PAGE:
Explainer: absence of clear law on data retention key to Dwyer appeal
Dwyer’s lawyers argued State has failed to properly respond to striking down of data directive
A file image of Graham Dwyer. Photograph: Collins
A dispute over the meaning and effect of decisions of the Court of Justice of the EU concerning the validity of general mobile phone data retention regimes is at the centre of the Graham Dwyer case.
Under pressure from the CJEU, Ireland introduced the Communications (Retention of Data) Act in 2011 to give effect to a 2006 EU Directive, the Data Retention Directive.
This Directive was introduced following a series of significant terrorist attacks across Europe and it obliged member states to have a data retention regime in place.
The Directive was subject to legal challenges, including in proceedings by Digital Rights Ireland, and was struck down by the CJEU in 2014 as invalid.
The CJEU ruled that the absence of clear and precise rules concerning its scope and application, and of minimum safeguards to protect personal data, disproportionately interfered with privacy and data protection rights under the Charter of Fundamental Rights of the EU.
In the intervening years, gardaí investigating a range of serious crimes, including the murder of Elaine O’Hara, whose remains were found in 2013, had sought and secured access to telecoms metadata retained under the 2011 Act.
Telecommunications metadata is subscriber, traffic and location data, but not the content, of phone and internet communications.
It is used for investigating crime, safeguarding national security and protecting human life.
The State maintained, unless there is a general retention regime for phone and internet metadata that gardaí can access, serious crimes including Ms O’Hara’s murder could remain unsolved.
After his 2015 conviction for the murder of Ms O’Hara, Dwyer challenged the retention and accessing of certain phone call metadata which formed a significant part of the evidence at his trial.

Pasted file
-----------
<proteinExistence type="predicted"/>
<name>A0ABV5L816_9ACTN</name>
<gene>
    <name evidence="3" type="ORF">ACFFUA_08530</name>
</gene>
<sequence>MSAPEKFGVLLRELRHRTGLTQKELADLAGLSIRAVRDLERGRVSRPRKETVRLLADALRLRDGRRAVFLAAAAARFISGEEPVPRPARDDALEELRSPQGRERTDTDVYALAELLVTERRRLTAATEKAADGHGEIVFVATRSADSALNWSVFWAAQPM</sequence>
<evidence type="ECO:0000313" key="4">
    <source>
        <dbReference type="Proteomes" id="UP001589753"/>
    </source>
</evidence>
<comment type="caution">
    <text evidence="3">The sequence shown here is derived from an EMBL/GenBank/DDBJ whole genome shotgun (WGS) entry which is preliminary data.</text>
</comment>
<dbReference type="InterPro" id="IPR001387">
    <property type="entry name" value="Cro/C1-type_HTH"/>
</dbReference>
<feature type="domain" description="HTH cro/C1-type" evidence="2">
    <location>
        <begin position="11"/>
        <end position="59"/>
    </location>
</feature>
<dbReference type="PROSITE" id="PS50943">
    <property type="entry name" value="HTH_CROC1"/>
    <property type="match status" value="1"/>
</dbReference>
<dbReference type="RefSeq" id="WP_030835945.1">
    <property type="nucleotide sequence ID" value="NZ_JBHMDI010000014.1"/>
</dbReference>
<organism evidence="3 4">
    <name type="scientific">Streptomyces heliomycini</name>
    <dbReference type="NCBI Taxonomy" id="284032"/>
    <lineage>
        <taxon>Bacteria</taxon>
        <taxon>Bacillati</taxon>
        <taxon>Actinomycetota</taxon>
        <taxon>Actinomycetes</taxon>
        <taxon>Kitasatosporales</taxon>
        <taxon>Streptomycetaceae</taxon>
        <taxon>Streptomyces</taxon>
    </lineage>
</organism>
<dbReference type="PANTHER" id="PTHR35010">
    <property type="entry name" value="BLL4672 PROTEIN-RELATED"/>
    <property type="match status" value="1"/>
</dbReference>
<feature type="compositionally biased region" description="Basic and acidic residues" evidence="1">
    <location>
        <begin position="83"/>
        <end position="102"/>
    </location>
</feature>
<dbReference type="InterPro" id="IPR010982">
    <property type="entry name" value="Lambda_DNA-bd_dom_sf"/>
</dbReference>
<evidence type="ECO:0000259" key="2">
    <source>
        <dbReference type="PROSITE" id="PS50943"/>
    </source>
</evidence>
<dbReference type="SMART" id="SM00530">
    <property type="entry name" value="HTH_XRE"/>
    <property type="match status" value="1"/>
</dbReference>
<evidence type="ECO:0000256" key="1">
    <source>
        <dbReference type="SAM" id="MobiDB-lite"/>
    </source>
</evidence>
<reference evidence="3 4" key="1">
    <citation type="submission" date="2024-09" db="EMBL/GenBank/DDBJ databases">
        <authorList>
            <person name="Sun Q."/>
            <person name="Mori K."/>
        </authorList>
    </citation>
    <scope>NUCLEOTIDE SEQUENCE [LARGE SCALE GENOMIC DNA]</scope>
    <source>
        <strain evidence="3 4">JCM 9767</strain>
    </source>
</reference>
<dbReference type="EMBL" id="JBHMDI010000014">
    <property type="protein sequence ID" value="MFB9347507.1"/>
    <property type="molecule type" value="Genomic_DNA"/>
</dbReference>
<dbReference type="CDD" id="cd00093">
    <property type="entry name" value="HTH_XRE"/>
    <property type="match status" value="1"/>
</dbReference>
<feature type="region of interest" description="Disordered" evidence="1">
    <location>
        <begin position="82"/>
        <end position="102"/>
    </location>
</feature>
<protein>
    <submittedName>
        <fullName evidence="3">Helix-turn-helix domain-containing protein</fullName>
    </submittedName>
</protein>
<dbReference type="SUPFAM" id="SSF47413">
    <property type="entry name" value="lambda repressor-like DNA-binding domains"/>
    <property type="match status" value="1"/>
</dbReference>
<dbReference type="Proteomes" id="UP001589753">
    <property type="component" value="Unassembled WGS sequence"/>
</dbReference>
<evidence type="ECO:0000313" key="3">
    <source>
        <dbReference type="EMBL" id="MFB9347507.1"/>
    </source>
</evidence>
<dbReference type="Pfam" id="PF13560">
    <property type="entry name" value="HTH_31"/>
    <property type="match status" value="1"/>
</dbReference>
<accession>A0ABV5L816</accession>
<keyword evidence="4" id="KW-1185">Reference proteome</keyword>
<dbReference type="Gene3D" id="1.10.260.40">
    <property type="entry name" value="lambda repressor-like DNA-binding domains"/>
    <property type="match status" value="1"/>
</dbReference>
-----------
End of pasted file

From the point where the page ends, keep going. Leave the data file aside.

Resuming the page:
He argued the 2011 Act breached his privacy rights under the Constitution, the European Convention on Human Rights and EU law.
In December 2018, the High Court found the 2011 Act breached EU law because (1) it provided for general and indiscriminate retention of data and (2) there were inadequate safeguards for access to retained data, particularly as gardaí controlled who got access and there was no proper review of access by a court or independent administrative authority.
The High Court granted a declaration, which remains suspended pending the Supreme Court appeal, that a provision of the 2011 Act relating to retained phone data was inconsistent with Article 15.1 of a 2002 e-Privacy Directive [permitting member states adopt laws for retention of data for a limited period for purposes including investigation of serious crime] , when read in light of a number of articles of the Charter of Fundamental Rights.
The High Court analysed a number of CJEU decisions before concluding the CJEU had held that EU law precluded national legislation which, for the purpose of fighting crime, provides for general and indiscriminate retention of telecoms metadata.
In the Supreme Court, Dwyer’s lawyers argued the High Court had correctly interpreted the CJEU decisions.
They argued the State had failed to properly respond to the striking down of the Directive and to a 2017 report by former Chief Justice John Murray which was critical of the State’s data retention regime.
The State’s core position in the appeal was that EU law does not preclude the State having a general data retention regime as provided for in the 2011 Act for the purpose of fighting serious crime and thus there was no need to refer the case to the CJEU.
It argued the CJEU has distinguished between “crime” and “serious crime” and the High Court, had wrongly concluded the 2011 Act, in putting in place a regime of general data retention for the purpose of fighting serious crime, was inconsistent with EU law.
It insisted data preservation is not an effective alternative as that is only useful if suspects were known to the authorities. Data retention could assist in identify suspects who, like Dwyer, were previously unknown to the authorities, it argued.
Its back up position was that, if the Supreme Court considered it is uncertain whether EU law precludes such a regime, the Irish court was obliged to make a reference.
Following the 2014 striking down of the 2006 Directive, a number of national courts had referred questions to the CJEU concerning the status of national data retention measures.
The State urged the Supreme Court to interpret the judgments in those cases in the context of the specific national measures which formed the basis for the references.
The Supreme Court, when the appeal was heard in December, also heard references were then pending before the CJEU in which courts of other member states had asked whether Article 15.1 of the e-privacy Directive precluded data retention laws of general application, including laws aimed at fighting serious crime.
On Monday the Supreme Court referred referred key issues in Dwyer’s mobile phone data retention case to the European Court of Justice.